Write a class, TimedInstantiation, which will have a toString method which returns a string of the following form:

I was instantiated on 12 June 2008, 35 seconds after the previous instantiation of me.
if there have been previous instantiations, but if not (that is, if we are dealing with the first instantiation) it should return
I was instantiated on 12 June 2008, and I am the first instantiation.

The following class might be useful:
java.util.Date represents dates. Its toString() method returns the date and time in human readable form: getTime() returns a long representing the date in milliseconds, so that
(d1.getTime() - d2.getTime())/1000L
will be the time in seconds between dates d1 and d2. Finally, new Date() will return the current date and time.

and... ?

how do i return the string using those methods,do i convert to string using those methods inorder to get the difference in the time in string

The following class might be useful:
java.util.Date represents dates. Its toString() method returns the date and time in human readable form: getTime() returns a long representing the date in milliseconds, so that
(d1.getTime() - d2.getTime())/1000L
will be the time in seconds between dates d1 and d2. Finally, new Date() will return the current date and time.

This is just an explanation of what the Date class can do. What do you want, the toString method of the class TimedInstantiation do?

After reading your problem, I have a question: Have you ever workd with static variables? Try this example:

class Test {
   private static int count = 0;
   
   public Test() {
        count++;
   }

   public String toString() {
       if (count==1) {
              return "This my first time";
      } else {
           return "I was instatiated: "+count+" times";
      }
   }

   public static void main(String [] args) {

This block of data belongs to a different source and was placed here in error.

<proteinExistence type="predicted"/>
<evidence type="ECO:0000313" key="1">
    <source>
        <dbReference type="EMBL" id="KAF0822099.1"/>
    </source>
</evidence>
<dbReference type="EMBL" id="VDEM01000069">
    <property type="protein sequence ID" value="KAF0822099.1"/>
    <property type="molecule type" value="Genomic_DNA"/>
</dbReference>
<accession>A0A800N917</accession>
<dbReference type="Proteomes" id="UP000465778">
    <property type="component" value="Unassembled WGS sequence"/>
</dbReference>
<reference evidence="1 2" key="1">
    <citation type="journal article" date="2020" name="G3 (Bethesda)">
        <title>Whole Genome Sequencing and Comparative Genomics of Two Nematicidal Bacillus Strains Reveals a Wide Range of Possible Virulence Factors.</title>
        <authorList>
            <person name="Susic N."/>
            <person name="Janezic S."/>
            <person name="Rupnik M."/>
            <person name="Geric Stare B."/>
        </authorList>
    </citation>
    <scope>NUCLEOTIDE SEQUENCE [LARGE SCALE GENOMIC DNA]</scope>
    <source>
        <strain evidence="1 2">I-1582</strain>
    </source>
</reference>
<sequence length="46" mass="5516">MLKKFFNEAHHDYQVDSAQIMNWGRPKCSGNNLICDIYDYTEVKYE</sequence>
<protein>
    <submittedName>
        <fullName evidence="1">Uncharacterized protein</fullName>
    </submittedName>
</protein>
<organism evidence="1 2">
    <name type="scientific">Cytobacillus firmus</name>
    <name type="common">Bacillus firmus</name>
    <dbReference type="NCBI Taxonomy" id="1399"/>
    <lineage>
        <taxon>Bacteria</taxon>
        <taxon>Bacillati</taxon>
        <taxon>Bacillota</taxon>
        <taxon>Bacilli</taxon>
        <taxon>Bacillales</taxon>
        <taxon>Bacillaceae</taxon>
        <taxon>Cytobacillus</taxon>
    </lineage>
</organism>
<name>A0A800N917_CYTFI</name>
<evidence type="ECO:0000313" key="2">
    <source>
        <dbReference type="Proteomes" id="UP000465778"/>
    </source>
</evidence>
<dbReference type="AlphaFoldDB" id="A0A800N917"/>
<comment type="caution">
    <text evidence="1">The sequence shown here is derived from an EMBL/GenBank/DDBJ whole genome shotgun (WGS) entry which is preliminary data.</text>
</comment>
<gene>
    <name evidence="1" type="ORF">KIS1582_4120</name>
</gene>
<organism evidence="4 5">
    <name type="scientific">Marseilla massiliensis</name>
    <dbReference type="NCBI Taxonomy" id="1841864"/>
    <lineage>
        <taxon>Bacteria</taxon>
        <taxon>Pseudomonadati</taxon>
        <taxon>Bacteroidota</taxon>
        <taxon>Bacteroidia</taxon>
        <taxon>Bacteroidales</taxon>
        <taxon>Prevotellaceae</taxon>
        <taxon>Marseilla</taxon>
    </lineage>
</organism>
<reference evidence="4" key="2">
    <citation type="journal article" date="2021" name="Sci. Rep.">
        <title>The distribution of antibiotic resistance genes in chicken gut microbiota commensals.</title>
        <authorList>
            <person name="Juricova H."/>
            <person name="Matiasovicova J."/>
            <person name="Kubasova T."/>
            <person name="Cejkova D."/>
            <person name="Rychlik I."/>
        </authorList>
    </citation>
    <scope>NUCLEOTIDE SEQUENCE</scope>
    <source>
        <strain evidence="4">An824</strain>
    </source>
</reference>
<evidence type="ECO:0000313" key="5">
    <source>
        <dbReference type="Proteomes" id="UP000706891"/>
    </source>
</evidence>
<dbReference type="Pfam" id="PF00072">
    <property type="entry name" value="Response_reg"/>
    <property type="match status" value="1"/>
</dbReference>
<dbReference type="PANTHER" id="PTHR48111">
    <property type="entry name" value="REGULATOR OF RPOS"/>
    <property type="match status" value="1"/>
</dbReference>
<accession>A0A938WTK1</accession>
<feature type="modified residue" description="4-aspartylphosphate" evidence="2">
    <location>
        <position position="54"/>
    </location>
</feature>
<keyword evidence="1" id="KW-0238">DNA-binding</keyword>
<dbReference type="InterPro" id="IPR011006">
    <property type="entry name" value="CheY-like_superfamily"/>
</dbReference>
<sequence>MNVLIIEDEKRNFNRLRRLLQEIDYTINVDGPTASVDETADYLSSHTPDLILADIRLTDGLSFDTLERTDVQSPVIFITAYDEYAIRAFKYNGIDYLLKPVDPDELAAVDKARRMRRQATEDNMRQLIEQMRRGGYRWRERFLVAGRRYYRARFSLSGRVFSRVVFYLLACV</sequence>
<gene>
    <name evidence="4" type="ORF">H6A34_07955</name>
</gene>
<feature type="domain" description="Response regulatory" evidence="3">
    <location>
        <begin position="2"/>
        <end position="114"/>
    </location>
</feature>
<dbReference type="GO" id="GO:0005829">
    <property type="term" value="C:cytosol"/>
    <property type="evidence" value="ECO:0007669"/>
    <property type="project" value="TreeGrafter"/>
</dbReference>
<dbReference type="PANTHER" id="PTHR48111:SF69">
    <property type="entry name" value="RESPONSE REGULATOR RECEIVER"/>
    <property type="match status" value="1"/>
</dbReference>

Test t1 = new Test();
       System.out.println(t1);

       Test t2 = new Test();
       System.out.println(t2);

       Test t3 = new Test();
       System.out.println(t3);
   }
}

You will have to do the same but instead of count you will have a Date object and an int variable (for counting the seconds).
At the constructor you will create locally a new Date, calculate the difference and store that, to the variable you have for storing the difference. Then replace the value of the static Date object with the one that you created locally.
The tricky part is knowing when was first time the class was created in order to print the right message

i have tried,it stil doesnt work.

what variable type do i use to store the Date that i am meant to declare static?

below is the code;

import java.util.*;
import java.lang.*;
import java.util.Date.*;

public class Test1 {

private static int count = 0;
  private static Date d2 =new Date( 25 April,2009 15:03:10);
// or private static Date d2 = 25 April,2009 15:03:10;

public Test1(){
    count++;
    Date now = new Date();
    long D1= now.getTime();
    long TimeDifference=  D1-d2.getTime()/1000;    
}

public String toString(){        
    if (count ==1)
    {
        Date dee = new Date();
        long d1 = dee.getTime();
        return "This is the first intstantiation done at"+ d1;
    }    
    else{            
        return "This is the "+ count + "times" + TimeDifference;
    }
}

public static void main (String[] args)
{
    Test1 n1 = new Test1();
    System.out.println(n1);

    Test1 n2 = new Test1();
    System.out.println(n2);

    Test1 n3 = new Test1();
    System.out.println(n3);   
}    
}

Edited 3 Years Ago by pritaeas: Fixed formatting

The static variable should be Date. Check the API. And you will give it value at the constructor. The second Date object that you will create at the constructor will be local. You will only use it to get the "now" Date and calculate the difference. Then you will give its value to the static global Date.

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